Graduands who have vehicles will be allowed to drive on to the Campus to park. Each vehicle will be inspected to ensure that only graduands and ONE guest each are permitted on the compound, so all windows must be turned down for inspection at the security checkpoint.

At the checkpoint, your name and the name of the guest will be checked off from the list, your college ID and a photo ID of your guest will be verified, and each person’s temperature will be taken. If your temperature reading is outside the normal range, you will not be permitted on to the campus.

The graduands will be dressed in full graduation regalia.

Each graduand will be called to cross the stage, they will receive a diploma cover, and when they reach centre stage they will stand and turn their tassel from the right side to the left side of the cap to signify that they have graduated.

A photographer will be on site to take photos of each student as they graduate.

When the student leaves the stage, he/she will collect a Diploma cover and certificate of graduation/attendance. The graduates will not return to their seats but will instead process along an agreed upon route and exit the compound. Along the route a Class of 2020 photo booth will be set up so that graduates have the opportunity to take a second photograph.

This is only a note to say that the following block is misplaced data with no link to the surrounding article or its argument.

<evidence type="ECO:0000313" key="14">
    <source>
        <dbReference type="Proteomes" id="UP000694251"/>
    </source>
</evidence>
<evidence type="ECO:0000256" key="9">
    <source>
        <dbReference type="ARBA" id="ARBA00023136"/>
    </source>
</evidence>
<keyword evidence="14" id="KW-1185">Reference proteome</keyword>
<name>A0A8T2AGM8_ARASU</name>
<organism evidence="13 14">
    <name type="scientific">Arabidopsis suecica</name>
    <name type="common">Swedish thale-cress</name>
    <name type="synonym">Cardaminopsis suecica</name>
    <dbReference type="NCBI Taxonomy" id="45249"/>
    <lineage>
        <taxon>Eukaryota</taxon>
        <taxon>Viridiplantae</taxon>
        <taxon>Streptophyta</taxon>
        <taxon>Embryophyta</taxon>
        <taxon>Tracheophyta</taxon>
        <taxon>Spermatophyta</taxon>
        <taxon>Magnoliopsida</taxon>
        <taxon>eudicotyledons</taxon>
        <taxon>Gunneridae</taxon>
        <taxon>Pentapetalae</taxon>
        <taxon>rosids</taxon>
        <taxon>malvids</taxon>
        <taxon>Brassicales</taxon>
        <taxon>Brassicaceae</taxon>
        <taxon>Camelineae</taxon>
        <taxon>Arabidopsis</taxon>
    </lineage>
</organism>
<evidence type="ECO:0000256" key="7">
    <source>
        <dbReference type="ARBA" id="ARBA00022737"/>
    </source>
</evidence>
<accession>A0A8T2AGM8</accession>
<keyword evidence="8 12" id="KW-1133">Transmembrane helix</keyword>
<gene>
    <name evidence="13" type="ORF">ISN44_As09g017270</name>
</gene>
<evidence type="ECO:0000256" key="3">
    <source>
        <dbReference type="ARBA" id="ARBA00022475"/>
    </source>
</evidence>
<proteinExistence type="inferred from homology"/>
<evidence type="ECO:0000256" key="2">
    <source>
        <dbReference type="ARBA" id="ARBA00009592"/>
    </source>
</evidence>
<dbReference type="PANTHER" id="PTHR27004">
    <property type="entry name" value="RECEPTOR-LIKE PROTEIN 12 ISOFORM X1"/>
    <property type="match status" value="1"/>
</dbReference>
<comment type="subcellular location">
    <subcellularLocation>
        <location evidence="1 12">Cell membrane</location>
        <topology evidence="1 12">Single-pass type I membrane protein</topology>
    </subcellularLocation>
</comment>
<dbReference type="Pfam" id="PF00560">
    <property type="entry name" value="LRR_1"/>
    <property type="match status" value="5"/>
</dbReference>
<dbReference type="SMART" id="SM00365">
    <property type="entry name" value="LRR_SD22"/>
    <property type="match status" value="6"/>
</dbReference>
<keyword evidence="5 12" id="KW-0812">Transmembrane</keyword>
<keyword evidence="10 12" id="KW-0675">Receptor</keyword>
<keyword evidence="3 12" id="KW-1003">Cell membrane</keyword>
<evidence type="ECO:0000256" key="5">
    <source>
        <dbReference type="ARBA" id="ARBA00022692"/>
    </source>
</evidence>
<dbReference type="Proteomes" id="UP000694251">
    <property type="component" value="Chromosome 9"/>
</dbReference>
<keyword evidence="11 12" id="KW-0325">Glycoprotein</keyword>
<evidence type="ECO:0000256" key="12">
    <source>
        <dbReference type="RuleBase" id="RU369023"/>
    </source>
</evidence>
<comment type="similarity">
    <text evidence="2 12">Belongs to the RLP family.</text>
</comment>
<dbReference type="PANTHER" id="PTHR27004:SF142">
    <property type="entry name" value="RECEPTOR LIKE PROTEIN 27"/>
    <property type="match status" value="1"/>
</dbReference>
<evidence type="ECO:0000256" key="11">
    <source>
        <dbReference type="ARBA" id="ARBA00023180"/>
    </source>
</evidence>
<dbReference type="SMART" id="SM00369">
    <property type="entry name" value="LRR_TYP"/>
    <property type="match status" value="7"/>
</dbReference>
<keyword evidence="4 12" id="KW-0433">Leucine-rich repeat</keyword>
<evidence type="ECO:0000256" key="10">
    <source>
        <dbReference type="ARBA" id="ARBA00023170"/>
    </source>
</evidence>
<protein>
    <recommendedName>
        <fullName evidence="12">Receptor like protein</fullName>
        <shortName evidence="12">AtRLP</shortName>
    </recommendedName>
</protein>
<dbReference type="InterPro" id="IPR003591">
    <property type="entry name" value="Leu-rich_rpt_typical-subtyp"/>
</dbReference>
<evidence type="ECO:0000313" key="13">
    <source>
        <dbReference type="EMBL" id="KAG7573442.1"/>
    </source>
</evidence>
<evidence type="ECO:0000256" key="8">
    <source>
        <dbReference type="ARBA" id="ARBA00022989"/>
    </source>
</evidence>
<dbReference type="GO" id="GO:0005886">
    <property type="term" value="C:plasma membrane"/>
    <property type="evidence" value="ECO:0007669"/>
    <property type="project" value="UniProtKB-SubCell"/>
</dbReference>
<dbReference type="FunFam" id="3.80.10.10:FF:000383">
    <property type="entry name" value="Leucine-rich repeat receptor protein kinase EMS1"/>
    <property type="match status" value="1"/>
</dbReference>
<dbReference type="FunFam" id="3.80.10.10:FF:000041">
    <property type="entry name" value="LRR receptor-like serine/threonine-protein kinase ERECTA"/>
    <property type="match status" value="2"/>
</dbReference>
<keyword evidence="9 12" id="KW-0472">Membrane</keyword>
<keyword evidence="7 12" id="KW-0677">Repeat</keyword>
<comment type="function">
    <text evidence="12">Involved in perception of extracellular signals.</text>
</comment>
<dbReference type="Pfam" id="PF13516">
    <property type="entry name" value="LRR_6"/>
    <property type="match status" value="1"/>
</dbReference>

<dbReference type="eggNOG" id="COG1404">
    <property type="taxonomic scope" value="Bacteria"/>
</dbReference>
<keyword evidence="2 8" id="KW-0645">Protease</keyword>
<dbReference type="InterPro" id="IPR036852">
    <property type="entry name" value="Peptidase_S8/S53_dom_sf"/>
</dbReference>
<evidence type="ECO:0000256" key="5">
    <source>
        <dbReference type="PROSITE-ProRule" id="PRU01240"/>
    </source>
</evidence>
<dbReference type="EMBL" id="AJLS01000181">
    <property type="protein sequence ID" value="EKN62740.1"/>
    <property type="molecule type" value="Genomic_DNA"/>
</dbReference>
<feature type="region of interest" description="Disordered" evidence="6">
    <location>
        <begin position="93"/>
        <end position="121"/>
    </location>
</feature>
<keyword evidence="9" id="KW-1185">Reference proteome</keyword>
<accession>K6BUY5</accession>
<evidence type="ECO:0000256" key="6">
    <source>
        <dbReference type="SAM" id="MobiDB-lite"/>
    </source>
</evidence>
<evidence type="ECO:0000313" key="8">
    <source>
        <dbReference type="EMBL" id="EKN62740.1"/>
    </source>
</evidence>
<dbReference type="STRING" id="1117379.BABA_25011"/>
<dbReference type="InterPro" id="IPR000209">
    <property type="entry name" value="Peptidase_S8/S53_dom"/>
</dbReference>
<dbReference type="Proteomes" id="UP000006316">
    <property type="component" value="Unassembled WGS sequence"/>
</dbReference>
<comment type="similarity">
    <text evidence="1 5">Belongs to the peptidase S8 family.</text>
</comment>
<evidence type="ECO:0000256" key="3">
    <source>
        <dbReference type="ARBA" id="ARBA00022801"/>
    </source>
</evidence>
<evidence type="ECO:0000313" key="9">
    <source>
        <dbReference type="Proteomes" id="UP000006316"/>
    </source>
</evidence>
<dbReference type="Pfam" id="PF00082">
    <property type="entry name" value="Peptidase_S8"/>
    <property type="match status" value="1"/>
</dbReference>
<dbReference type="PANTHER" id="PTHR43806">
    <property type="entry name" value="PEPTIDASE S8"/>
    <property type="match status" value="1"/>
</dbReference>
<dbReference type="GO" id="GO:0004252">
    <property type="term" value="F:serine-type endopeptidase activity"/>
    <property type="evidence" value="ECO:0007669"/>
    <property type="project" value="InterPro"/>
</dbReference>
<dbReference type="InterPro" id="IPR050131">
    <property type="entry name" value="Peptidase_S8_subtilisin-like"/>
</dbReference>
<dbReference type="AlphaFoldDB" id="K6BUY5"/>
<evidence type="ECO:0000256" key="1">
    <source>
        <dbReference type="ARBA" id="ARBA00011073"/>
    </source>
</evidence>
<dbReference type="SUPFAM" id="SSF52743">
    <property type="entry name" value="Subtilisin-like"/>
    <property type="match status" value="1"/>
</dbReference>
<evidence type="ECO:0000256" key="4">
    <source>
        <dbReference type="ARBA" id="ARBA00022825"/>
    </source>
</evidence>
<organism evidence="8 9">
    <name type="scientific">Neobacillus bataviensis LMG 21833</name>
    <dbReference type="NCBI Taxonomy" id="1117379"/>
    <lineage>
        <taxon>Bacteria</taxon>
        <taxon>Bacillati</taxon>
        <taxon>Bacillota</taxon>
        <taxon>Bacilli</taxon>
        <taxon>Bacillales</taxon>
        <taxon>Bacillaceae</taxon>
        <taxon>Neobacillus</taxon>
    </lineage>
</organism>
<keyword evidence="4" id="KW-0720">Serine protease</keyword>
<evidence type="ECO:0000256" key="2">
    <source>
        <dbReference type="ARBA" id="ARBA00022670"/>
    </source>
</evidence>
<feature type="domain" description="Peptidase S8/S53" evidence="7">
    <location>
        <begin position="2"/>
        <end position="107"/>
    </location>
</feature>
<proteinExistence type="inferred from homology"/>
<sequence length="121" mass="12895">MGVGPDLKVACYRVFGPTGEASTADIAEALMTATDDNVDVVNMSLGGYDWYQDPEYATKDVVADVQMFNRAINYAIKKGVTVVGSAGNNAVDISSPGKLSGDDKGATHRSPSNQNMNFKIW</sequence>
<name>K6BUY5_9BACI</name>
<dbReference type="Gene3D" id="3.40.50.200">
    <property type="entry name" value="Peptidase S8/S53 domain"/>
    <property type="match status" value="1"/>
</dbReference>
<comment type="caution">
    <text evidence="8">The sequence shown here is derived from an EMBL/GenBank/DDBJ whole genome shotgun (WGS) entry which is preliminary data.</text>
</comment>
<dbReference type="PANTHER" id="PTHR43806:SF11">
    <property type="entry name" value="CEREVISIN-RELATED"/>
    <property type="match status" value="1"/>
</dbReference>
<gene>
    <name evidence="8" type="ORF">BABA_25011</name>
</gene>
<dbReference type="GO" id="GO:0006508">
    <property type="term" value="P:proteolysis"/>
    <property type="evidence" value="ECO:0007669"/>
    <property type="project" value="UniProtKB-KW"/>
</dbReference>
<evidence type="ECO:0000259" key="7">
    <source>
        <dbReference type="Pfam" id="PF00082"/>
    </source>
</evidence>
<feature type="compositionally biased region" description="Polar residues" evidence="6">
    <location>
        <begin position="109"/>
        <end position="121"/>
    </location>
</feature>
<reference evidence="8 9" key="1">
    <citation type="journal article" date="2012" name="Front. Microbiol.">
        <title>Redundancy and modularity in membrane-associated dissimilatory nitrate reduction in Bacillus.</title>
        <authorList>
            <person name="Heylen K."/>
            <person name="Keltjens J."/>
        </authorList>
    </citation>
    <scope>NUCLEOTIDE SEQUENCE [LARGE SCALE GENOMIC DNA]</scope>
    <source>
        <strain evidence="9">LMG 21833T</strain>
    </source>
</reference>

At this point your guest will leave their assigned seat and meet you at photo booth where they may join you in taking one photograph. Immediately after taking the photograph, you and your guest will leave the campus. No gathering will be permitted following the photo session.”

This proposal, though it may seem publicly appeasing — as they have published in an online news article — is not as good as you may think.

The biggest problem here stems from the fact that since June 30, many students have been raising concerns over this issue and in response we were given a ray of hope that they will be taken into consideration only to be slapped in the face months later with the almost exact proposal.